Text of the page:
Overview

It is with great sorrow that we announce the passing of our friend and colleague, William W. “Bill” Jacobs, who died on September 12, 2019.

Bill, who was 67 years old, leaves behind his daughters, Samantha Jacobs and Aubrey Wynne, and grandchildren, Lila and Marlon. He was predeceased by his beloved wife, Linda Lou Jacobs.

A native Clevelander, Bill attended high school in Brecksville. He earned his B.A., with high honors, from Michigan State University and his J.D. from Case Western Reserve University School of Law.

Bill devoted more than 43 years to the practice of law and litigated a wide variety of complex business matters, including antitrust, financial services and land use litigation. Prior to entering private practice, he held several positions with the Federal Trade Commission. In 1994 he joined Kaufman & Cumberland, where he was a partner until 2002, when he joined Thompson Hine along with his friends and partners at Kaufman & Cumberland. Bill was a highly skilled trial lawyer who handled complex commercial disputes for many of the firm’s significant clients.

Bill’s many important contributions as a leader at Thompson Hine include seven years as chair of the Business Litigation practice group, then the firm’s largest. Under his leadership, the Business Litigation group expanded its capabilities, made significant and important lateral additions, and was recognized for its strength and talent. Bill also supported several of the firm’s key programs and initiatives. Under his management, the Business Litigation group was quick to embrace the realignment of client service with emerging client needs.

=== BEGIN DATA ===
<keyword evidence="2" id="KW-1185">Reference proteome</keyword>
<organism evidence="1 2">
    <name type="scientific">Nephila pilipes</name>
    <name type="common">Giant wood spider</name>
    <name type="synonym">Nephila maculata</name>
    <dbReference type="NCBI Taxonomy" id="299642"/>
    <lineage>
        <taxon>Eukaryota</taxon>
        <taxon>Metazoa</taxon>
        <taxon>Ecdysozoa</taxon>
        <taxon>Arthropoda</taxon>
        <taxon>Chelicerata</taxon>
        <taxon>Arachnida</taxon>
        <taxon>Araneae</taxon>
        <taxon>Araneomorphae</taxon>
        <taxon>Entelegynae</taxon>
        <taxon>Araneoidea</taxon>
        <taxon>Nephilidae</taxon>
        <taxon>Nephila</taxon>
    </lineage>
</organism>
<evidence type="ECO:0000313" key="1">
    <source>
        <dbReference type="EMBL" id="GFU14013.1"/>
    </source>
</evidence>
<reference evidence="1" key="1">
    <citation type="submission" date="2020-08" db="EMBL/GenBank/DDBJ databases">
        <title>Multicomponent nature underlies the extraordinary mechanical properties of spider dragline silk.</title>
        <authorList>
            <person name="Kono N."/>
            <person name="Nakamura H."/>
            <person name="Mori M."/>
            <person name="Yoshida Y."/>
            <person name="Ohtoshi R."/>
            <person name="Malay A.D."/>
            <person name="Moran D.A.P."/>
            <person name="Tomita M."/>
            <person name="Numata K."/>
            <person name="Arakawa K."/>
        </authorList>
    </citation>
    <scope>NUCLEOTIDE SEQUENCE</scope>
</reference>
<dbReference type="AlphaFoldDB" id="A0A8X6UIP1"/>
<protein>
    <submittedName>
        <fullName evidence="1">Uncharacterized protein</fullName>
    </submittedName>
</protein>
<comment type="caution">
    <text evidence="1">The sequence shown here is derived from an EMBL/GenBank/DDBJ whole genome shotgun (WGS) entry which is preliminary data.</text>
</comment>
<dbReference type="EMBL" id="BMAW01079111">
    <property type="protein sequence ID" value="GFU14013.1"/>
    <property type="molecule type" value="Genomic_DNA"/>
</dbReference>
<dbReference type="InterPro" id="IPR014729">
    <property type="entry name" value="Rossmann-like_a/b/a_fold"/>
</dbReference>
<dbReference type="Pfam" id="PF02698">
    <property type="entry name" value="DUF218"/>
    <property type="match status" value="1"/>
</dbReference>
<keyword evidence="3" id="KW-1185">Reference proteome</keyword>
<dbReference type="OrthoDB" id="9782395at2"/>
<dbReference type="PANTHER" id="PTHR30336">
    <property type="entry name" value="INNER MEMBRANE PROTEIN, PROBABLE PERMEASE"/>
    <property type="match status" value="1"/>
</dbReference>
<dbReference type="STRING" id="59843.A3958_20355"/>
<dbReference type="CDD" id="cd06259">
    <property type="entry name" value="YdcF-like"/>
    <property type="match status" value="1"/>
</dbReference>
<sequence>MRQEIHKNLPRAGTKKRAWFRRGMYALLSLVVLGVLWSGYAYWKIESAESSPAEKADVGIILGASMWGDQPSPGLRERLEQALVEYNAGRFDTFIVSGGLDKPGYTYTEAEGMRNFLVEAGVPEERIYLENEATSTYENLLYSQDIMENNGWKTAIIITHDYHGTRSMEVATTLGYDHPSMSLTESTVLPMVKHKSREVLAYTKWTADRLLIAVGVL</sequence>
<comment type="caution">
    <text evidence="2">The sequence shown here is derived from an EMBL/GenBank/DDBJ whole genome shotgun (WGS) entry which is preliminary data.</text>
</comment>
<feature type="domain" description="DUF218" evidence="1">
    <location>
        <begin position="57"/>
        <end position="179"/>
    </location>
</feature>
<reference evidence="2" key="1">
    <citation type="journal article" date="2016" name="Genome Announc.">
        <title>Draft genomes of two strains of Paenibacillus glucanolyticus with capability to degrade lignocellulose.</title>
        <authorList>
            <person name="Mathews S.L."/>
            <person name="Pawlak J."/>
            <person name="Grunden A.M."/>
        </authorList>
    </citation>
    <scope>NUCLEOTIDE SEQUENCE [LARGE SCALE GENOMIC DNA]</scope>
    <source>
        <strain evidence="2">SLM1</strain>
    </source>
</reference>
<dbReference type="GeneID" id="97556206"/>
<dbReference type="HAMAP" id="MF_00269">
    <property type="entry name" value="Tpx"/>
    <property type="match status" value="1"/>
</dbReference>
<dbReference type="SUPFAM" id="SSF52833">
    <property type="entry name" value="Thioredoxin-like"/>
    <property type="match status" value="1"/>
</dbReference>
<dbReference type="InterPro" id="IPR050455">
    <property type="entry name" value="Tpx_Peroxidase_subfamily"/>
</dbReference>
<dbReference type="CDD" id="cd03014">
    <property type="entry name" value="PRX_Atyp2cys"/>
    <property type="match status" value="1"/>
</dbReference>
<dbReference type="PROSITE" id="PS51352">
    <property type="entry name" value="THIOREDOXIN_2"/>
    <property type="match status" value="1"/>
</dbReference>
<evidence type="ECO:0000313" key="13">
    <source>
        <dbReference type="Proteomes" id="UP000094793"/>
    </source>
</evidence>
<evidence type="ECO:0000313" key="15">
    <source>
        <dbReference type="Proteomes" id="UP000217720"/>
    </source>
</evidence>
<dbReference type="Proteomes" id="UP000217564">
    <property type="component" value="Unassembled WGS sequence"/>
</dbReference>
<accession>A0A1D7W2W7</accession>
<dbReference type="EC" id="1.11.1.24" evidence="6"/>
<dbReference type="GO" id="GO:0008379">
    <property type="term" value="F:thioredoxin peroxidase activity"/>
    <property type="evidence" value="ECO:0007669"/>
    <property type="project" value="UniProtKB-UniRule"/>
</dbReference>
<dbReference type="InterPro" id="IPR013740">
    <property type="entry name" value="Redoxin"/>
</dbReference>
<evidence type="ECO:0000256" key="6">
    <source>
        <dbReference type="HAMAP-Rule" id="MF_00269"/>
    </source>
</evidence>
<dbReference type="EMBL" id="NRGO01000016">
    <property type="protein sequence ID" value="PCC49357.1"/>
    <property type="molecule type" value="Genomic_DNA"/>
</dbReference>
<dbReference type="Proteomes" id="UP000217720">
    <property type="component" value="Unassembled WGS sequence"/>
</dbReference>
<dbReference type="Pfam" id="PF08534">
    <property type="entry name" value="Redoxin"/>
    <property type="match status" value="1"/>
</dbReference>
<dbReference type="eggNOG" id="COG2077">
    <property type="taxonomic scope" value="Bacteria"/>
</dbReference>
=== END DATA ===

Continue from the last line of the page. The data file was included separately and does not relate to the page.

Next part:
Bill held multiple leadership positions in legal organizations, including the Federal Bar Association and the American Bar Association. He also was a longtime supporter of Great Lakes Theater and a former president of its board of trustees.

Along with his many accomplishments, those who knew and worked with Bill will best remember him for his strong sense of professionalism and compassion. He accorded respect to everyone he encountered.

Frank DeSantis and Tom Feher, both of whom were Bill’s partners twice (at Kaufman & Cumberland and at Thompson Hine), remembered their longtime friend warmly. “He was fast to flash his wide smile and slow to cast aspersions, whether to young lawyers he was training or opponents in a case. He cared deeply about people and showed it often,” observed Tom Feher. “Bill Jacobs was a gentle man and a gentleman. He was very bright but very humble. While we superficially overuse ‘nice guy’ and ‘nice person,’ Bill was in every respect the very definition of a nice person,” noted Frank DeSantis. “We share our loss and our sorrow with the many, many people who knew and loved him.”